19. mtn man

    mtn man Member

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    Thanks Coaly for all the good advice. Put off some nice heat throughout the night and still had coals in this morning to get started again. Have to leave the door cracked to get it going good first then it does pretty good. Seems like it doesn't get enough air at first as it comes up in front of the glass and goes up. I guess it was designed this way for the air wash for the glass. It will take a while and some experimenting to see how it performs best. Also seems to burn towards the front too for some reason. Puts out some good heat though. What should the stove temp run as I have double wall all the way and can't check the pipe temps. First level ran around 625 for a long time even after closing the air almost off. I don't believe you can shut the air all the way off either cause it has a notch cut out in it. I think it is like the t88 I believe. You would know more about it than I on the design of it.
  20. coaly

    coaly Fisher Moderator Staff Member

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    Give the chimney, pipe and installation credit for how it burns, it's not just the stove. Good temps, I'm sure it likes the double wall pipe keeping the temps up where it enters the flue.

    Yes, it will burn down to ash in the front where there is the most oxygen. Always leave about an inch of ash on the bottom, and remove some from the front each day, then rake the coals forward and reload on it. That's the only time I used the screen. (Goldilocks) Damper wide open and kindling on top of the coals started it right up, and never had to let the coal pile burn down or go out completely to clean ash.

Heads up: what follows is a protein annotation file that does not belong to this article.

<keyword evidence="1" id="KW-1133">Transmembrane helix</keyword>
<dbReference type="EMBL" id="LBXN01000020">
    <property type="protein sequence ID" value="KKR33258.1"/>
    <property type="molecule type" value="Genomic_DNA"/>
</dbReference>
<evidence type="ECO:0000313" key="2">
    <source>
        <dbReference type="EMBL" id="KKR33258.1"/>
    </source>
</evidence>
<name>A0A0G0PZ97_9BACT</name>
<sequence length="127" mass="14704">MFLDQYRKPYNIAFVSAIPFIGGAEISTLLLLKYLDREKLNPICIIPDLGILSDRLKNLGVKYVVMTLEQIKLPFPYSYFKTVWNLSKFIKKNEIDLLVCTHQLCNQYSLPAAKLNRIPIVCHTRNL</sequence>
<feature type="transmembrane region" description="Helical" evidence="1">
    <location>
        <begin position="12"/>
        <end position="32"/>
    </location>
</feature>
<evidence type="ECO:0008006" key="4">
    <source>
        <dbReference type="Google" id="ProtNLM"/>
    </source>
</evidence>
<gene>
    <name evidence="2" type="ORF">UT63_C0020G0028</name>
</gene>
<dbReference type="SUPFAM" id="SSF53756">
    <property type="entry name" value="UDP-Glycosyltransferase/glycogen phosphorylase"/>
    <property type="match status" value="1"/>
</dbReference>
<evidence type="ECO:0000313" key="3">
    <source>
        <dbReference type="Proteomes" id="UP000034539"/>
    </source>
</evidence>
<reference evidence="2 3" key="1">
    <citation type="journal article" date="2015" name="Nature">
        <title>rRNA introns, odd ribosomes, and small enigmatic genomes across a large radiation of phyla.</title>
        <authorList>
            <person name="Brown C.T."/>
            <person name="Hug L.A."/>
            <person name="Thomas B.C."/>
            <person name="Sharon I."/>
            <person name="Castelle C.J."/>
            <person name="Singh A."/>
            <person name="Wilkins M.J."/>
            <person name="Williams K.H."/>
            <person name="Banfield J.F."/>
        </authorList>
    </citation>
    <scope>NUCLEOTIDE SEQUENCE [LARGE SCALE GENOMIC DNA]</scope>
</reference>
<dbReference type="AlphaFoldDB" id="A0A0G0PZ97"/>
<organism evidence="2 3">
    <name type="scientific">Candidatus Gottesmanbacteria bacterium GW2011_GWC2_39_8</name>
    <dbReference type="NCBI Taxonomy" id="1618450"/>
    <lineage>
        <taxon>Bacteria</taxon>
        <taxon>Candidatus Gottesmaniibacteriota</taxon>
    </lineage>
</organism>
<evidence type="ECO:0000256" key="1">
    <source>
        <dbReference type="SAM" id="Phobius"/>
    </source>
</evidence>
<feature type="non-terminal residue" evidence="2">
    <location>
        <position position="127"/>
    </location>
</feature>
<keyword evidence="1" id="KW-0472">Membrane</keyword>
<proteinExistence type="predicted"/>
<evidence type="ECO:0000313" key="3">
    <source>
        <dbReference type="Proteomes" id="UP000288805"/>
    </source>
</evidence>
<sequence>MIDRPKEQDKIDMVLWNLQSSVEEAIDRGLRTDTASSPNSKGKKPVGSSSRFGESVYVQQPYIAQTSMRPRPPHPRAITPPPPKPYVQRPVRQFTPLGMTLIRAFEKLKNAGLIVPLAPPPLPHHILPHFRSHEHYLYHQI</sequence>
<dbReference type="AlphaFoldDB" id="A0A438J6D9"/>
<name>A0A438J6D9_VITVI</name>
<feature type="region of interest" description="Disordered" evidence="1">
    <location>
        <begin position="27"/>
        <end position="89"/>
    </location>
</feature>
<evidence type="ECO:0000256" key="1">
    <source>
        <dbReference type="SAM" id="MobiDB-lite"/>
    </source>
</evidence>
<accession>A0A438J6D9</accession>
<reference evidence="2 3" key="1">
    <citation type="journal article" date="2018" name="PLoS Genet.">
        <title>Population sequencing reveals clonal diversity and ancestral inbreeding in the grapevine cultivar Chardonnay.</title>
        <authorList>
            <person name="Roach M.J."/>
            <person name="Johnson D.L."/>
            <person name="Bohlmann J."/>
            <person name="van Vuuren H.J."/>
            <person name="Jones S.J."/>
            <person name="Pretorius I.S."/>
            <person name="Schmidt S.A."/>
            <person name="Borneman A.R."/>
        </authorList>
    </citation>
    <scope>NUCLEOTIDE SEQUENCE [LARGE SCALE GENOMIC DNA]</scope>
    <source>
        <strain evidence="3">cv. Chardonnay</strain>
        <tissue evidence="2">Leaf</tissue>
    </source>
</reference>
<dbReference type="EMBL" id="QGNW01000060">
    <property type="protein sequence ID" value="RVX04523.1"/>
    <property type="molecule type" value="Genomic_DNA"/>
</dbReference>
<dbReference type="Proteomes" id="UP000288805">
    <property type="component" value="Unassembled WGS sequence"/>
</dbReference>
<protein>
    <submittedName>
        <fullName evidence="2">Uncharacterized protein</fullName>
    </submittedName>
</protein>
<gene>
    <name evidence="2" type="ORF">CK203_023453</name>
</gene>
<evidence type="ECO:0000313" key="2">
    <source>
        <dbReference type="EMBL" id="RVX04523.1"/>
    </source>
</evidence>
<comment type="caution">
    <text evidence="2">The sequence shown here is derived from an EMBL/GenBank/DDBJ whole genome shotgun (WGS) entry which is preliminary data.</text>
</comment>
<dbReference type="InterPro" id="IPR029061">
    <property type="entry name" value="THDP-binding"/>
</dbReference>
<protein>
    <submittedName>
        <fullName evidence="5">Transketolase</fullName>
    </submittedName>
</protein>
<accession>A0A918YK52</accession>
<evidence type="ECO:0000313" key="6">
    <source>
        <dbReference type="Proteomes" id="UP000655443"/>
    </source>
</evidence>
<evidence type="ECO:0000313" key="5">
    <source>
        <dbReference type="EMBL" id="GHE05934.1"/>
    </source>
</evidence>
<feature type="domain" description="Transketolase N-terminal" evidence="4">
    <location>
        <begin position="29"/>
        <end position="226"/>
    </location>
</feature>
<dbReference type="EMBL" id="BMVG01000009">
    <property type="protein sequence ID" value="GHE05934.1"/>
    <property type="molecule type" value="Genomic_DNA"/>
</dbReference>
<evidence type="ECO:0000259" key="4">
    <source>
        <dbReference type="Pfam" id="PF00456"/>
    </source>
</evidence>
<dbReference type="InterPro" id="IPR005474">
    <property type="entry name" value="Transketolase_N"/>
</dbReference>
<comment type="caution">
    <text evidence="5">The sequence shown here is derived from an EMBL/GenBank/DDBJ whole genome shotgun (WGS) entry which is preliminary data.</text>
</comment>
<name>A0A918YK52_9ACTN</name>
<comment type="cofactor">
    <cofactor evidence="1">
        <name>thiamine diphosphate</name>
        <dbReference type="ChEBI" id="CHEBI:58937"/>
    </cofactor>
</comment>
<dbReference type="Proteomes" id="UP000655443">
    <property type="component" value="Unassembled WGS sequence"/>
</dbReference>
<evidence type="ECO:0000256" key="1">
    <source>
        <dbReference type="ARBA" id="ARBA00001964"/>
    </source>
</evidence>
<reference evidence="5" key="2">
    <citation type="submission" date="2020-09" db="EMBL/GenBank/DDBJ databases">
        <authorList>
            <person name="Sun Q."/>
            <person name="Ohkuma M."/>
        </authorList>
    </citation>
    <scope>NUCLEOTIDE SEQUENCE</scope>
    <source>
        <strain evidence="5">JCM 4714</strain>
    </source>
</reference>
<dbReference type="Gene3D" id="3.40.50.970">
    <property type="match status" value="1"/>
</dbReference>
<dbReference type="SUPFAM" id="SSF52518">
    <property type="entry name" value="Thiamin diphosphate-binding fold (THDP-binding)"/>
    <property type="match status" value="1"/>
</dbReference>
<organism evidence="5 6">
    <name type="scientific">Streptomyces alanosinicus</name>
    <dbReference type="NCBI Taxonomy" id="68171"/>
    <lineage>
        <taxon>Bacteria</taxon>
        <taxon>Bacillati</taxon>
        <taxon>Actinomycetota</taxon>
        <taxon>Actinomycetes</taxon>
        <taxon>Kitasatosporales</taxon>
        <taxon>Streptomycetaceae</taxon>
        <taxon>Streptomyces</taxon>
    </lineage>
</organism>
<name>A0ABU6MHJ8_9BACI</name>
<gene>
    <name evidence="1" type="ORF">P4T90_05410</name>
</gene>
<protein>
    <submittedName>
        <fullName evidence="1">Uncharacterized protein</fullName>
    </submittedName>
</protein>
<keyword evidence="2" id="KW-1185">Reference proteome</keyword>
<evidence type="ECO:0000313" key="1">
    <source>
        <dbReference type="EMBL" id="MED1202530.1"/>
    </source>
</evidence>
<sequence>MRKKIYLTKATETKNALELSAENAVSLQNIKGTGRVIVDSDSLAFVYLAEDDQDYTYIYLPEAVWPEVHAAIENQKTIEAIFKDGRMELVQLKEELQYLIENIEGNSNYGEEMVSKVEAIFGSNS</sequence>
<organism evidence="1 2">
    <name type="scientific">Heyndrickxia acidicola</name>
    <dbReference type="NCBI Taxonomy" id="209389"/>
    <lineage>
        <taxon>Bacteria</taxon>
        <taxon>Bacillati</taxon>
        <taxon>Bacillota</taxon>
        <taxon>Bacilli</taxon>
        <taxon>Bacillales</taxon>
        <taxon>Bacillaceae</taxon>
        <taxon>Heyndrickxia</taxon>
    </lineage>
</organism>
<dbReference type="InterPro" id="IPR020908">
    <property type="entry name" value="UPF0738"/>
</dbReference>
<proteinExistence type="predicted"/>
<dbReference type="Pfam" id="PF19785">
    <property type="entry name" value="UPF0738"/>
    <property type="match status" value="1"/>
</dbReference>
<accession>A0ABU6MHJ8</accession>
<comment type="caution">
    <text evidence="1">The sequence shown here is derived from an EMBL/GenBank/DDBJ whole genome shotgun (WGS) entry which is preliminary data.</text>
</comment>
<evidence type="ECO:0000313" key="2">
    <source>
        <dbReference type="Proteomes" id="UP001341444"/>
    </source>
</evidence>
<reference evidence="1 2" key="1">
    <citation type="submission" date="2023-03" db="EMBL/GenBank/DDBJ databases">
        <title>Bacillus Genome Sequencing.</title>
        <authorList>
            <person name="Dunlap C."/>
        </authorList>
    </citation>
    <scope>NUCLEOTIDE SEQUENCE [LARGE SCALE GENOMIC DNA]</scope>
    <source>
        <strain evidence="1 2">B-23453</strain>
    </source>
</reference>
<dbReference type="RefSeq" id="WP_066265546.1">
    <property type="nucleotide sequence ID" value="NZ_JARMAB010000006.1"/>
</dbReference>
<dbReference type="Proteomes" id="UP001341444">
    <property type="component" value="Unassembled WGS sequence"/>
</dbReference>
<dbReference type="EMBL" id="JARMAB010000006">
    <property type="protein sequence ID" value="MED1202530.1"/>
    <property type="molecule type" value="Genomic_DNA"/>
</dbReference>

I'd like to know more about the design of it too. I'd imagine the controlled air leak would allow air flow over the glass if closed down fully when too hot, and not allow the air flow to totally stop across glass allowing smoke particles to touch glass.
  21. mtn man

    mtn man Member

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    Great point and I agree. May even be designed like the Goldilocks too. Does it look like the one in the above pic too? The air intake shield comes up and turns on a 45 degree towards the glass and has 3 oblong holes about an inch long on the straight piece before the 45 angle. The 45 angle is about a 1/2" up on the glass and sits off about a1/2" too. The smoke shelf seems pretty big too. It sits on a 45 degree too and has about 2 1/2" space where it comes to towards the lower level and is pulled down in the front center a little too. Will take some pics and post soon.